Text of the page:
Advanced Lipid Testing
Standard lipid tests may not completely represent your cholesterol-related risk for heart attack and stroke. If you have diabetes, insulin resistance, or cardiovascular disease, those conditions may progress even when your low-density lipoprotein (LDL) is at its best level.
In addition to a standard lipid panel that measures total cholesterol, LDL, high-density lipoprotein (HDL) cholesterol and triglycerides, commonly-used advanced tests are apolipoprotein B (apoB) and LDL particle number (LDL-P). Unlike standard lipid tests, apoB and LDL-P do not require fasting.
The total number of apoB indicates the total quantity of bad cholesterol. LDL can occur as large buoyant LDL particles or as small dense LDL particles with less cholesterol per particle. These small dense LDL particles are more atherogenic—tending to promote the formation of fatty plaques in the arteries—than large buoyant LDL particles, and they more easily invade the walls of the arteries, increasing the risk of plaque formation.
When the tests might be helpful
When you don’t seem to have risk factors to explain your cardiovascular disease and you are not responding to treatment, advanced lipid testing might help, especially if you also have a sibling or parent with cardiovascular disease. An advanced test may reveal that a person with a seemingly normal LDL level has a large amount of small, dense LDL particles, which increase risk. A doctor might prescribe a statin like atorvastatin (Lipitor) or pravastatin (Pravachol), or increase the dose of a statin, to reduce all forms of LDL.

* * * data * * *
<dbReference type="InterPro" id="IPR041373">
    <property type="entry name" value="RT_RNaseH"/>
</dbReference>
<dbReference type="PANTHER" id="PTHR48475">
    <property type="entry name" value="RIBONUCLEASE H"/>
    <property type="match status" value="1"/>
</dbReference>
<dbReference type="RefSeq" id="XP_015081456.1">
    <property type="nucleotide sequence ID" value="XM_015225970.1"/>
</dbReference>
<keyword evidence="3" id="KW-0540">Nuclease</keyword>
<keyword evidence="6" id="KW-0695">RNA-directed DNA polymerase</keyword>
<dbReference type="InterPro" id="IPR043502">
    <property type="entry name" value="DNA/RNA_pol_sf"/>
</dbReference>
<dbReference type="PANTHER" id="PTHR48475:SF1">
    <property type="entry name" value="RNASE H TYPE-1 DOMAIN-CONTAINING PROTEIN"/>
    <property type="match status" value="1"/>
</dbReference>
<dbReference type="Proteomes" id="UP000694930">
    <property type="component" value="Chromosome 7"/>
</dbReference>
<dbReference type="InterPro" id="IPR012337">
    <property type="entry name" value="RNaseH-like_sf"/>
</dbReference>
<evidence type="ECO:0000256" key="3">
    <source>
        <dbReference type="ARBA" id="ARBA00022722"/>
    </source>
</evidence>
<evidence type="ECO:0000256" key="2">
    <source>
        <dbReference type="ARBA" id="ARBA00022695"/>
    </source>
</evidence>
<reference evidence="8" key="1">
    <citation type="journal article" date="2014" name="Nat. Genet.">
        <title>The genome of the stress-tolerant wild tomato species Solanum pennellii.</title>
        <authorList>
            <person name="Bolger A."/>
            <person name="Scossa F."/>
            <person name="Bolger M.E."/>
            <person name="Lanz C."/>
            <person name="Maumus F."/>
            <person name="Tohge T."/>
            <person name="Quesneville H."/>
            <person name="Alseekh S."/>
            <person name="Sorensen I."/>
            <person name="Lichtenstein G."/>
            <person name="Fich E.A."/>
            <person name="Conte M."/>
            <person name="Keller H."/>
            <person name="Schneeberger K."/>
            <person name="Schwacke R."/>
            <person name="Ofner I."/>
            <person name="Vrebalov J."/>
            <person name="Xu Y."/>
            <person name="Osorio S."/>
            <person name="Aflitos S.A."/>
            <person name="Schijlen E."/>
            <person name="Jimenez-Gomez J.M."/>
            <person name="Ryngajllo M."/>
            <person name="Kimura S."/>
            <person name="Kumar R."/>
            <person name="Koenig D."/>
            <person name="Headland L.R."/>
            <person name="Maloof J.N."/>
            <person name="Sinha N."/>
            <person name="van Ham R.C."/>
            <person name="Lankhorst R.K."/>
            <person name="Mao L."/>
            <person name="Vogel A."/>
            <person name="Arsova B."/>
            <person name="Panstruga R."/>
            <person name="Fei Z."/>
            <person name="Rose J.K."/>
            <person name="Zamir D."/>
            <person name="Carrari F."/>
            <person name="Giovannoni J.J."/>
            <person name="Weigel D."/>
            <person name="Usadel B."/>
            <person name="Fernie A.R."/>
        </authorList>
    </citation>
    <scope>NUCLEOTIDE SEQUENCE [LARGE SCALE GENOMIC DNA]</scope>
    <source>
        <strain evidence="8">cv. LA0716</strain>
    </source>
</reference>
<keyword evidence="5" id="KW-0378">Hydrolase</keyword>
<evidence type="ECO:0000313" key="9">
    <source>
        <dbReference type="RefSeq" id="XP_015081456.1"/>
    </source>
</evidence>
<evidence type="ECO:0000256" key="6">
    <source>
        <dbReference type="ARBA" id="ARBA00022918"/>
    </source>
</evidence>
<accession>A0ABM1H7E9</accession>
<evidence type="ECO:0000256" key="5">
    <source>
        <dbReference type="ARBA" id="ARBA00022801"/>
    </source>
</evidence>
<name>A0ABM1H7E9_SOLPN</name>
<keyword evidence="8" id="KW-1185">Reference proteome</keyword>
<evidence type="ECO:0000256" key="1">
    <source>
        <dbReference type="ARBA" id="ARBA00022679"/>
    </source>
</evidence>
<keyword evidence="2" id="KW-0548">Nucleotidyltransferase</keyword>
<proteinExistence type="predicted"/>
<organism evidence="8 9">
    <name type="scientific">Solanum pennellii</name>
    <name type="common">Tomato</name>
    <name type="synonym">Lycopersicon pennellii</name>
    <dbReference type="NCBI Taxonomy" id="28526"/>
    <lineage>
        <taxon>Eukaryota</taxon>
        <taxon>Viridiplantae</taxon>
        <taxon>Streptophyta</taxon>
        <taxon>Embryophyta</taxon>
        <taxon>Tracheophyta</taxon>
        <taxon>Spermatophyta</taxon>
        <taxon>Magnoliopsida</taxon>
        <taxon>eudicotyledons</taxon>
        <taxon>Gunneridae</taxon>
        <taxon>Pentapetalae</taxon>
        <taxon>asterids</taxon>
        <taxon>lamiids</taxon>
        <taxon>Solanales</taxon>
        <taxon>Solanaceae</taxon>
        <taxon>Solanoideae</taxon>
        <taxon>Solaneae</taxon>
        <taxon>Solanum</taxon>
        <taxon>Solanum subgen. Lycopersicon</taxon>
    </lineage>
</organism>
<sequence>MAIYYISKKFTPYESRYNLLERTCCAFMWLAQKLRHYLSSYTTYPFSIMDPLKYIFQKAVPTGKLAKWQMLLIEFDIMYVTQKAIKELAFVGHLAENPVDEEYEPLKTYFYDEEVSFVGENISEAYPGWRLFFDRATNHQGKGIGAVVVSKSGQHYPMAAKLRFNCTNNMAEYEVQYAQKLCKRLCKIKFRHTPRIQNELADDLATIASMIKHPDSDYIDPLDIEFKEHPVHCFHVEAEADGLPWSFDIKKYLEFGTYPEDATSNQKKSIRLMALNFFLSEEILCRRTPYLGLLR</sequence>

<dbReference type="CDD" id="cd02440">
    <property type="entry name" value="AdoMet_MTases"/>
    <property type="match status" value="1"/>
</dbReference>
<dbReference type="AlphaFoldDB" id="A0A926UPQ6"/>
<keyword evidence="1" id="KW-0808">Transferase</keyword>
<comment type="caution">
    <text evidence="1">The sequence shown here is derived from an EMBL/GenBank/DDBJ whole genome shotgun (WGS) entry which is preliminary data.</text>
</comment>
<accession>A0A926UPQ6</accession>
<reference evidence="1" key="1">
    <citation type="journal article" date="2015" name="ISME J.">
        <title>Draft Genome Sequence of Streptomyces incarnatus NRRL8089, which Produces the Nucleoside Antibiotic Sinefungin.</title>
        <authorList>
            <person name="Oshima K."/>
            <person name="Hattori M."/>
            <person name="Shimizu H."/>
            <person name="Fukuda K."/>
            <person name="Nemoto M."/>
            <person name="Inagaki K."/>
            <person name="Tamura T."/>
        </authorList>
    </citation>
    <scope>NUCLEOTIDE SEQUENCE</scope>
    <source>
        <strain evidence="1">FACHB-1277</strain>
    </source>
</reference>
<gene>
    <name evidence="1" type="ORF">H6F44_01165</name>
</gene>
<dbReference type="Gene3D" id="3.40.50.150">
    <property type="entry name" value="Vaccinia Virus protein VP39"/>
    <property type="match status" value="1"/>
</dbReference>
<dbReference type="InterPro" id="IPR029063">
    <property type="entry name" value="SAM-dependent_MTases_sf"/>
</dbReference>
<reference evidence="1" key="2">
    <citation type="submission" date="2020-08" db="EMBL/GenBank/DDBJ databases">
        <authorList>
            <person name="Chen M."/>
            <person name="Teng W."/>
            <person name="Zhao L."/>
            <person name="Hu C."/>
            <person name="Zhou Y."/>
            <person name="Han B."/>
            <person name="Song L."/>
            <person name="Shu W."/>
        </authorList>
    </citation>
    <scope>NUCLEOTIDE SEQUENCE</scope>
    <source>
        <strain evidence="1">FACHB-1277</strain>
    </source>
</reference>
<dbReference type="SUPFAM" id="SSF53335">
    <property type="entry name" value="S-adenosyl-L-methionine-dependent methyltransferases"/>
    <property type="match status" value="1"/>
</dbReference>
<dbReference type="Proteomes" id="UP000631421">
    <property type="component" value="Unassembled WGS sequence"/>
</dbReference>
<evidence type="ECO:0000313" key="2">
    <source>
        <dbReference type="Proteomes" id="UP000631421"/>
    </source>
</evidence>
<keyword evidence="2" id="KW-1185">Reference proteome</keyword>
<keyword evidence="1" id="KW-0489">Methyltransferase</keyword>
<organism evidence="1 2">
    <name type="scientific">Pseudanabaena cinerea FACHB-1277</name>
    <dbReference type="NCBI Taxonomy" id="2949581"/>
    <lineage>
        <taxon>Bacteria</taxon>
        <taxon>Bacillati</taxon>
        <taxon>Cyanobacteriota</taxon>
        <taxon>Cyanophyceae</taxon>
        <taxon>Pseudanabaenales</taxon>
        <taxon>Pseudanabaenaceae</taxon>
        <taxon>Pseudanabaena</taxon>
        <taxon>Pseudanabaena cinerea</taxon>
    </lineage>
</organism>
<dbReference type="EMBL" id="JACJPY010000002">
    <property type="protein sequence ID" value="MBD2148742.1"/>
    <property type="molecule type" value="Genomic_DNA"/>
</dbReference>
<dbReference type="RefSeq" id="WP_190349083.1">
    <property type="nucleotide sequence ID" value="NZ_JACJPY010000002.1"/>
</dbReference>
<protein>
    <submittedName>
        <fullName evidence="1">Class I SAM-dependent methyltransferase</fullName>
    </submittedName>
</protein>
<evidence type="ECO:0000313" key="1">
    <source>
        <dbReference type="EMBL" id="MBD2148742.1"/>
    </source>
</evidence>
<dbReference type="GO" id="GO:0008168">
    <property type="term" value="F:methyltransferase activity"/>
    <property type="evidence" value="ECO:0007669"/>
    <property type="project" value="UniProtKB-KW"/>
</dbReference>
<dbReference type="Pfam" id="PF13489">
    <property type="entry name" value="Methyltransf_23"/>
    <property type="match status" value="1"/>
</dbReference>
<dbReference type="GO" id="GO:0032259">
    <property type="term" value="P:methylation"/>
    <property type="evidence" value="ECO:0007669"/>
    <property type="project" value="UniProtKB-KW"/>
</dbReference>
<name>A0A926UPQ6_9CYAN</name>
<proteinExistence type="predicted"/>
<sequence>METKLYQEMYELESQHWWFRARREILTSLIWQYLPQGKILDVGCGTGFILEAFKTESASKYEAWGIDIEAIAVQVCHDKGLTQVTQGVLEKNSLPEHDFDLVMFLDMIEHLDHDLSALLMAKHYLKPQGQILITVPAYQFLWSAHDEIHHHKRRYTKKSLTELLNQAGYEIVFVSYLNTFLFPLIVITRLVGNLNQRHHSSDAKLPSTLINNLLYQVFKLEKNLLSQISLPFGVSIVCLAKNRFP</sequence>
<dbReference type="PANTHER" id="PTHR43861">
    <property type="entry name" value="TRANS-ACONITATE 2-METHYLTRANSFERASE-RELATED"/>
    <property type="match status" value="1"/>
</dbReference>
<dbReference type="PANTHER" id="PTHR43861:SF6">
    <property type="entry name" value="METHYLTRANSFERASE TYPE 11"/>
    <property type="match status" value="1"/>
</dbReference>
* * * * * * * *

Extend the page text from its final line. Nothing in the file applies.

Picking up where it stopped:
What is lipoprotein?
Your bloodstream contains cholesterol, which is used to make hormones and cell membranes, and triglyceride, which supplies energy. Both are attached to proteins…lipoproteins…that help them travel through the blood.
Low-density lipoprotein (LDL) has a small amount of protein and a large amount of cholesterol, some of which it deposits on your artery walls. Lipoprotein(a) may indicate a genetic risk for heart disease.
High-density lipoprotein (HDL) picks up cholesterol from the walls of the arteries and carries it to the liver. HDL2, a larger particle, may be better than smaller, denser HDL3 at getting cholesterol out of arteries. Advanced tests may include measures of HDL2 and HDL3.
What therapy would advanced testing indicate?
Identifying a cause for your vascular disease will make it easier to treat. The best advice is still to keep your weight at normal levels, exercise regularly, follow a Mediterranean diet, sleep well, minimize stress, stay connected to your family and friends, and participate in your community. Vedas can help with weight, diet, and stress issues. Come see us!